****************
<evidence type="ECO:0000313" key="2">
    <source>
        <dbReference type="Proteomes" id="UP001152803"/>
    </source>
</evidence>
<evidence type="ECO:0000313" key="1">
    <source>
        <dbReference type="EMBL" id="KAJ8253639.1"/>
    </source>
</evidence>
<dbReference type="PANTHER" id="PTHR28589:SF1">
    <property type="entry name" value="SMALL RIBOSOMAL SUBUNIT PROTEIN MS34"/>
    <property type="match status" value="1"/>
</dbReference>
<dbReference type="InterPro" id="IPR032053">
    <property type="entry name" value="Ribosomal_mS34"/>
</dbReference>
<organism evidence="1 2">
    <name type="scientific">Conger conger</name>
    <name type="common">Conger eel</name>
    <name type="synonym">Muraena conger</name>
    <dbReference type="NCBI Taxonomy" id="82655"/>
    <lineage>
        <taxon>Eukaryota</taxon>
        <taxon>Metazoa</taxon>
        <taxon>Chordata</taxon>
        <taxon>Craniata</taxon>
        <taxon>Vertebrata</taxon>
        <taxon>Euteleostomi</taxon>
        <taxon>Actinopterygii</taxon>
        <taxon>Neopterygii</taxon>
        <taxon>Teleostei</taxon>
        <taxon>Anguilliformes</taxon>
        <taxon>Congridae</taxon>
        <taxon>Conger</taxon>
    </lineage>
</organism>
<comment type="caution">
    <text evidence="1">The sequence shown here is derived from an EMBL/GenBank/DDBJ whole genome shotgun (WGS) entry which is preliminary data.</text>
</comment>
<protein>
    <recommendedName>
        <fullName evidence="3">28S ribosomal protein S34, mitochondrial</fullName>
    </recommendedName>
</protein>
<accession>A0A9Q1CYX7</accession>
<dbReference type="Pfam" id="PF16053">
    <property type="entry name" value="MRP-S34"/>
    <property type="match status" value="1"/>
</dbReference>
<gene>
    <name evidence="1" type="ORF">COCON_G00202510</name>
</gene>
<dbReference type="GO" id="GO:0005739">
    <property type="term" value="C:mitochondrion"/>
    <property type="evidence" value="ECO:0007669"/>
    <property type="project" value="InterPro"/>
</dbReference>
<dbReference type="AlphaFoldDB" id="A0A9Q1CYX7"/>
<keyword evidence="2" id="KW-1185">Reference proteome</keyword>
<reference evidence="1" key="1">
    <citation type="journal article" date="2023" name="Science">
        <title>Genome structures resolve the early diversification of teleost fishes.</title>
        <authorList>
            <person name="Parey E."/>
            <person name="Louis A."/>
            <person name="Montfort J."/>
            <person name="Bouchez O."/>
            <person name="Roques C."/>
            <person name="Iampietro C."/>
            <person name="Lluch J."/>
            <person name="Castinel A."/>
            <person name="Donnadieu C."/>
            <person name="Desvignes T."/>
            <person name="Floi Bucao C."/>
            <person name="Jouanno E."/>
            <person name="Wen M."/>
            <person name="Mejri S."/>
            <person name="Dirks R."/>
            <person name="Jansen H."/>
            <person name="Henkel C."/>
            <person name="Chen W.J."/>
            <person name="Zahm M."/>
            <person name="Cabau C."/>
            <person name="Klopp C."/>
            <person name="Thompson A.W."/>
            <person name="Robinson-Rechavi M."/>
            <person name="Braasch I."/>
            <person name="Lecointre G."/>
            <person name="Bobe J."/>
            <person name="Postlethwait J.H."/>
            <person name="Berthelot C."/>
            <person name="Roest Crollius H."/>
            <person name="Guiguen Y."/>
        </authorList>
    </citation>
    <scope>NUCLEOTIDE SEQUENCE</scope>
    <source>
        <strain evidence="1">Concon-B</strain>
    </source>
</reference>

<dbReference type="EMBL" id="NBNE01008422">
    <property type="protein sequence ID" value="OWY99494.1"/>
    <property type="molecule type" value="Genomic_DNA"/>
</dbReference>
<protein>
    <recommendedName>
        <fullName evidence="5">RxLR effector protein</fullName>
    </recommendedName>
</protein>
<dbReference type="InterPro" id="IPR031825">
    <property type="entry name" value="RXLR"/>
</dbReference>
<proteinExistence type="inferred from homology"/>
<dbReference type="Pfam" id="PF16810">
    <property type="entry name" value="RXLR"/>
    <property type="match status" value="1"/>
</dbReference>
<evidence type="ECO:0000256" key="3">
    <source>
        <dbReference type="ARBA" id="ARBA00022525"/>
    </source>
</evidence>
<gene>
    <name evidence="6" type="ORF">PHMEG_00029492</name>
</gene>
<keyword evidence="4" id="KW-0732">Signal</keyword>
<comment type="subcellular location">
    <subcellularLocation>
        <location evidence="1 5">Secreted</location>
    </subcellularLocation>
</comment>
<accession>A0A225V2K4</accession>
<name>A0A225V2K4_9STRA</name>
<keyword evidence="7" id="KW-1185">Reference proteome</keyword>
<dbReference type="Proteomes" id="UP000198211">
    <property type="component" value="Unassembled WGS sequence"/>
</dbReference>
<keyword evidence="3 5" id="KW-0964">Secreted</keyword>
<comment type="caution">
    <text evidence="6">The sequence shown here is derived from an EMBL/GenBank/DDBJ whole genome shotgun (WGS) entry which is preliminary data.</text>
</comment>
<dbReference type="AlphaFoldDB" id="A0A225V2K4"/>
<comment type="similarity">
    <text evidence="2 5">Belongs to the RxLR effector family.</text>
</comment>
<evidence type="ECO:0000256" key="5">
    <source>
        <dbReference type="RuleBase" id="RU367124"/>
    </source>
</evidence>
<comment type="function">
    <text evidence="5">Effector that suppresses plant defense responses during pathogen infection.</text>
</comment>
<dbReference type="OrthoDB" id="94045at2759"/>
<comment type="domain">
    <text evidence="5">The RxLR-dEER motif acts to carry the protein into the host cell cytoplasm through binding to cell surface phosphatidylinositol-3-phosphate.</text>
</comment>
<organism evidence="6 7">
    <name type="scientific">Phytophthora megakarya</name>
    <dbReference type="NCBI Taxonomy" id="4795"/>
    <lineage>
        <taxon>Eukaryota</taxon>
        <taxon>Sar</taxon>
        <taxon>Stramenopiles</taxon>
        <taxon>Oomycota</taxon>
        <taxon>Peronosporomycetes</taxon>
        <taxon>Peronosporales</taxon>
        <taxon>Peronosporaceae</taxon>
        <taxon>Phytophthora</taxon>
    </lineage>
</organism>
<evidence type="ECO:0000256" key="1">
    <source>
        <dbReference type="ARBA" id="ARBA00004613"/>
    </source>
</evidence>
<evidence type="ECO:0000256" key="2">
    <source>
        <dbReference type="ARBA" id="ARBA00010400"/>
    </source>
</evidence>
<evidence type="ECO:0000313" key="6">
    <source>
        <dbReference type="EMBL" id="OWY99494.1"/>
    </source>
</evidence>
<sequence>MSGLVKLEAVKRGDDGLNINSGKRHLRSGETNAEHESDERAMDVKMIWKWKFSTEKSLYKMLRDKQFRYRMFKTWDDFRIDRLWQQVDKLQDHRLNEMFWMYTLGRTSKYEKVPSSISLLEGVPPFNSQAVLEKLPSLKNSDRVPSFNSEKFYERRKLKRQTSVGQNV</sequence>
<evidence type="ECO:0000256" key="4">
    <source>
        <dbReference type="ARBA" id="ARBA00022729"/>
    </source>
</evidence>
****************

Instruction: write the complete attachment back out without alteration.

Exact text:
<evidence type="ECO:0000313" key="2">
    <source>
        <dbReference type="Proteomes" id="UP001152803"/>
    </source>
</evidence>
<evidence type="ECO:0000313" key="1">
    <source>
        <dbReference type="EMBL" id="KAJ8253639.1"/>
    </source>
</evidence>
<dbReference type="PANTHER" id="PTHR28589:SF1">
    <property type="entry name" value="SMALL RIBOSOMAL SUBUNIT PROTEIN MS34"/>
    <property type="match status" value="1"/>
</dbReference>
<dbReference type="InterPro" id="IPR032053">
    <property type="entry name" value="Ribosomal_mS34"/>
</dbReference>
<organism evidence="1 2">
    <name type="scientific">Conger conger</name>
    <name type="common">Conger eel</name>
    <name type="synonym">Muraena conger</name>
    <dbReference type="NCBI Taxonomy" id="82655"/>
    <lineage>
        <taxon>Eukaryota</taxon>
        <taxon>Metazoa</taxon>
        <taxon>Chordata</taxon>
        <taxon>Craniata</taxon>
        <taxon>Vertebrata</taxon>
        <taxon>Euteleostomi</taxon>
        <taxon>Actinopterygii</taxon>
        <taxon>Neopterygii</taxon>
        <taxon>Teleostei</taxon>
        <taxon>Anguilliformes</taxon>
        <taxon>Congridae</taxon>
        <taxon>Conger</taxon>
    </lineage>
</organism>
<comment type="caution">
    <text evidence="1">The sequence shown here is derived from an EMBL/GenBank/DDBJ whole genome shotgun (WGS) entry which is preliminary data.</text>
</comment>
<protein>
    <recommendedName>
        <fullName evidence="3">28S ribosomal protein S34, mitochondrial</fullName>
    </recommendedName>
</protein>
<accession>A0A9Q1CYX7</accession>
<dbReference type="Pfam" id="PF16053">
    <property type="entry name" value="MRP-S34"/>
    <property type="match status" value="1"/>
</dbReference>
<gene>
    <name evidence="1" type="ORF">COCON_G00202510</name>
</gene>
<dbReference type="GO" id="GO:0005739">
    <property type="term" value="C:mitochondrion"/>
    <property type="evidence" value="ECO:0007669"/>
    <property type="project" value="InterPro"/>
</dbReference>
<dbReference type="AlphaFoldDB" id="A0A9Q1CYX7"/>
<keyword evidence="2" id="KW-1185">Reference proteome</keyword>
<reference evidence="1" key="1">
    <citation type="journal article" date="2023" name="Science">
        <title>Genome structures resolve the early diversification of teleost fishes.</title>
        <authorList>
            <person name="Parey E."/>
            <person name="Louis A."/>
            <person name="Montfort J."/>
            <person name="Bouchez O."/>
            <person name="Roques C."/>
            <person name="Iampietro C."/>
            <person name="Lluch J."/>
            <person name="Castinel A."/>
            <person name="Donnadieu C."/>
            <person name="Desvignes T."/>
            <person name="Floi Bucao C."/>
            <person name="Jouanno E."/>
            <person name="Wen M."/>
            <person name="Mejri S."/>
            <person name="Dirks R."/>
            <person name="Jansen H."/>
            <person name="Henkel C."/>
            <person name="Chen W.J."/>
            <person name="Zahm M."/>
            <person name="Cabau C."/>
            <person name="Klopp C."/>
            <person name="Thompson A.W."/>
            <person name="Robinson-Rechavi M."/>
            <person name="Braasch I."/>
            <person name="Lecointre G."/>
            <person name="Bobe J."/>
            <person name="Postlethwait J.H."/>
            <person name="Berthelot C."/>
            <person name="Roest Crollius H."/>
            <person name="Guiguen Y."/>
        </authorList>
    </citation>
    <scope>NUCLEOTIDE SEQUENCE</scope>
    <source>
        <strain evidence="1">Concon-B</strain>
    </source>
</reference>

<dbReference type="EMBL" id="NBNE01008422">
    <property type="protein sequence ID" value="OWY99494.1"/>
    <property type="molecule type" value="Genomic_DNA"/>
</dbReference>
<protein>
    <recommendedName>
        <fullName evidence="5">RxLR effector protein</fullName>
    </recommendedName>
</protein>
<dbReference type="InterPro" id="IPR031825">
    <property type="entry name" value="RXLR"/>
</dbReference>
<proteinExistence type="inferred from homology"/>
<dbReference type="Pfam" id="PF16810">
    <property type="entry name" value="RXLR"/>
    <property type="match status" value="1"/>
</dbReference>
<evidence type="ECO:0000256" key="3">
    <source>
        <dbReference type="ARBA" id="ARBA00022525"/>
    </source>
</evidence>
<gene>
    <name evidence="6" type="ORF">PHMEG_00029492</name>
</gene>
<keyword evidence="4" id="KW-0732">Signal</keyword>
<comment type="subcellular location">
    <subcellularLocation>
        <location evidence="1 5">Secreted</location>
    </subcellularLocation>
</comment>
<accession>A0A225V2K4</accession>
<name>A0A225V2K4_9STRA</name>
<keyword evidence="7" id="KW-1185">Reference proteome</keyword>
<dbReference type="Proteomes" id="UP000198211">
    <property type="component" value="Unassembled WGS sequence"/>
</dbReference>
<keyword evidence="3 5" id="KW-0964">Secreted</keyword>
<comment type="caution">
    <text evidence="6">The sequence shown here is derived from an EMBL/GenBank/DDBJ whole genome shotgun (WGS) entry which is preliminary data.</text>
</comment>
<dbReference type="AlphaFoldDB" id="A0A225V2K4"/>
<comment type="similarity">
    <text evidence="2 5">Belongs to the RxLR effector family.</text>
</comment>
<evidence type="ECO:0000256" key="5">
    <source>
        <dbReference type="RuleBase" id="RU367124"/>
    </source>
</evidence>
<comment type="function">
    <text evidence="5">Effector that suppresses plant defense responses during pathogen infection.</text>
</comment>
<dbReference type="OrthoDB" id="94045at2759"/>
<comment type="domain">
    <text evidence="5">The RxLR-dEER motif acts to carry the protein into the host cell cytoplasm through binding to cell surface phosphatidylinositol-3-phosphate.</text>
</comment>
<organism evidence="6 7">
    <name type="scientific">Phytophthora megakarya</name>
    <dbReference type="NCBI Taxonomy" id="4795"/>
    <lineage>
        <taxon>Eukaryota</taxon>
        <taxon>Sar</taxon>
        <taxon>Stramenopiles</taxon>
        <taxon>Oomycota</taxon>
        <taxon>Peronosporomycetes</taxon>
        <taxon>Peronosporales</taxon>
        <taxon>Peronosporaceae</taxon>
        <taxon>Phytophthora</taxon>
    </lineage>
</organism>
<evidence type="ECO:0000256" key="1">
    <source>
        <dbReference type="ARBA" id="ARBA00004613"/>
    </source>
</evidence>
<evidence type="ECO:0000256" key="2">
    <source>
        <dbReference type="ARBA" id="ARBA00010400"/>
    </source>
</evidence>
<evidence type="ECO:0000313" key="6">
    <source>
        <dbReference type="EMBL" id="OWY99494.1"/>
    </source>
</evidence>
<sequence>MSGLVKLEAVKRGDDGLNINSGKRHLRSGETNAEHESDERAMDVKMIWKWKFSTEKSLYKMLRDKQFRYRMFKTWDDFRIDRLWQQVDKLQDHRLNEMFWMYTLGRTSKYEKVPSSISLLEGVPPFNSQAVLEKLPSLKNSDRVPSFNSEKFYERRKLKRQTSVGQNV</sequence>
<evidence type="ECO:0000256" key="4">
    <source>
        <dbReference type="ARBA" id="ARBA00022729"/>
    </source>
</evidence>